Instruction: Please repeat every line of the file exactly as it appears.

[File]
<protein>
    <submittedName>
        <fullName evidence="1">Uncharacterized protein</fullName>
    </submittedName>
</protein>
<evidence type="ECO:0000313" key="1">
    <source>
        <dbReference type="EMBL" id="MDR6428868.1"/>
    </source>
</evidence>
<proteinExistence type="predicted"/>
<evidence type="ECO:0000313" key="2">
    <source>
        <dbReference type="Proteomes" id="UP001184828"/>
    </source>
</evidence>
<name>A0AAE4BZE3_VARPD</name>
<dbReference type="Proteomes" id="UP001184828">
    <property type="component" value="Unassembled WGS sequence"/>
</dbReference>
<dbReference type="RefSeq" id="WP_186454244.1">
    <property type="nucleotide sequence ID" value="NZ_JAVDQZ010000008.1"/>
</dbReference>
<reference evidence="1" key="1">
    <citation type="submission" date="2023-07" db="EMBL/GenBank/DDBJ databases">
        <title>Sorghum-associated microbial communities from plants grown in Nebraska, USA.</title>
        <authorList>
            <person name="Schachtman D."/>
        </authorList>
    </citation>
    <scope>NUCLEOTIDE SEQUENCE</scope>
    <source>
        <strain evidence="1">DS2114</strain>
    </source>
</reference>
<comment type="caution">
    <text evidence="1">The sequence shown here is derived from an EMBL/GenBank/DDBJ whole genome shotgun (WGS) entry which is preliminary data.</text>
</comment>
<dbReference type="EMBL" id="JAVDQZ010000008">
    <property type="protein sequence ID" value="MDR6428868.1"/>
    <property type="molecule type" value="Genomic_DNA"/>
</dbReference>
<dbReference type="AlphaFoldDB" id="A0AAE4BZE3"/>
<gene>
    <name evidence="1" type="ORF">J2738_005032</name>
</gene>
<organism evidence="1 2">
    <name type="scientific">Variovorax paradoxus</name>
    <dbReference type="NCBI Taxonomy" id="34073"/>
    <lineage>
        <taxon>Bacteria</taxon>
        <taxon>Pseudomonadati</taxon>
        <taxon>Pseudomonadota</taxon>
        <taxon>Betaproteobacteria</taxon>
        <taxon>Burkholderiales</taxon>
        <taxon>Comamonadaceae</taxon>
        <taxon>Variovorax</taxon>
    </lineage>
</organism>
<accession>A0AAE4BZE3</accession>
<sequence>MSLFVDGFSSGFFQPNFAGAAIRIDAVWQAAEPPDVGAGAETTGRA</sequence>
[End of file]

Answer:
<protein>
    <submittedName>
        <fullName evidence="1">Uncharacterized protein</fullName>
    </submittedName>
</protein>
<evidence type="ECO:0000313" key="1">
    <source>
        <dbReference type="EMBL" id="MDR6428868.1"/>
    </source>
</evidence>
<proteinExistence type="predicted"/>
<evidence type="ECO:0000313" key="2">
    <source>
        <dbReference type="Proteomes" id="UP001184828"/>
    </source>
</evidence>
<name>A0AAE4BZE3_VARPD</name>
<dbReference type="Proteomes" id="UP001184828">
    <property type="component" value="Unassembled WGS sequence"/>
</dbReference>
<dbReference type="RefSeq" id="WP_186454244.1">
    <property type="nucleotide sequence ID" value="NZ_JAVDQZ010000008.1"/>
</dbReference>
<reference evidence="1" key="1">
    <citation type="submission" date="2023-07" db="EMBL/GenBank/DDBJ databases">
        <title>Sorghum-associated microbial communities from plants grown in Nebraska, USA.</title>
        <authorList>
            <person name="Schachtman D."/>
        </authorList>
    </citation>
    <scope>NUCLEOTIDE SEQUENCE</scope>
    <source>
        <strain evidence="1">DS2114</strain>
    </source>
</reference>
<comment type="caution">
    <text evidence="1">The sequence shown here is derived from an EMBL/GenBank/DDBJ whole genome shotgun (WGS) entry which is preliminary data.</text>
</comment>
<dbReference type="EMBL" id="JAVDQZ010000008">
    <property type="protein sequence ID" value="MDR6428868.1"/>
    <property type="molecule type" value="Genomic_DNA"/>
</dbReference>
<dbReference type="AlphaFoldDB" id="A0AAE4BZE3"/>
<gene>
    <name evidence="1" type="ORF">J2738_005032</name>
</gene>
<organism evidence="1 2">
    <name type="scientific">Variovorax paradoxus</name>
    <dbReference type="NCBI Taxonomy" id="34073"/>
    <lineage>
        <taxon>Bacteria</taxon>
        <taxon>Pseudomonadati</taxon>
        <taxon>Pseudomonadota</taxon>
        <taxon>Betaproteobacteria</taxon>
        <taxon>Burkholderiales</taxon>
        <taxon>Comamonadaceae</taxon>
        <taxon>Variovorax</taxon>
    </lineage>
</organism>
<accession>A0AAE4BZE3</accession>
<sequence>MSLFVDGFSSGFFQPNFAGAAIRIDAVWQAAEPPDVGAGAETTGRA</sequence>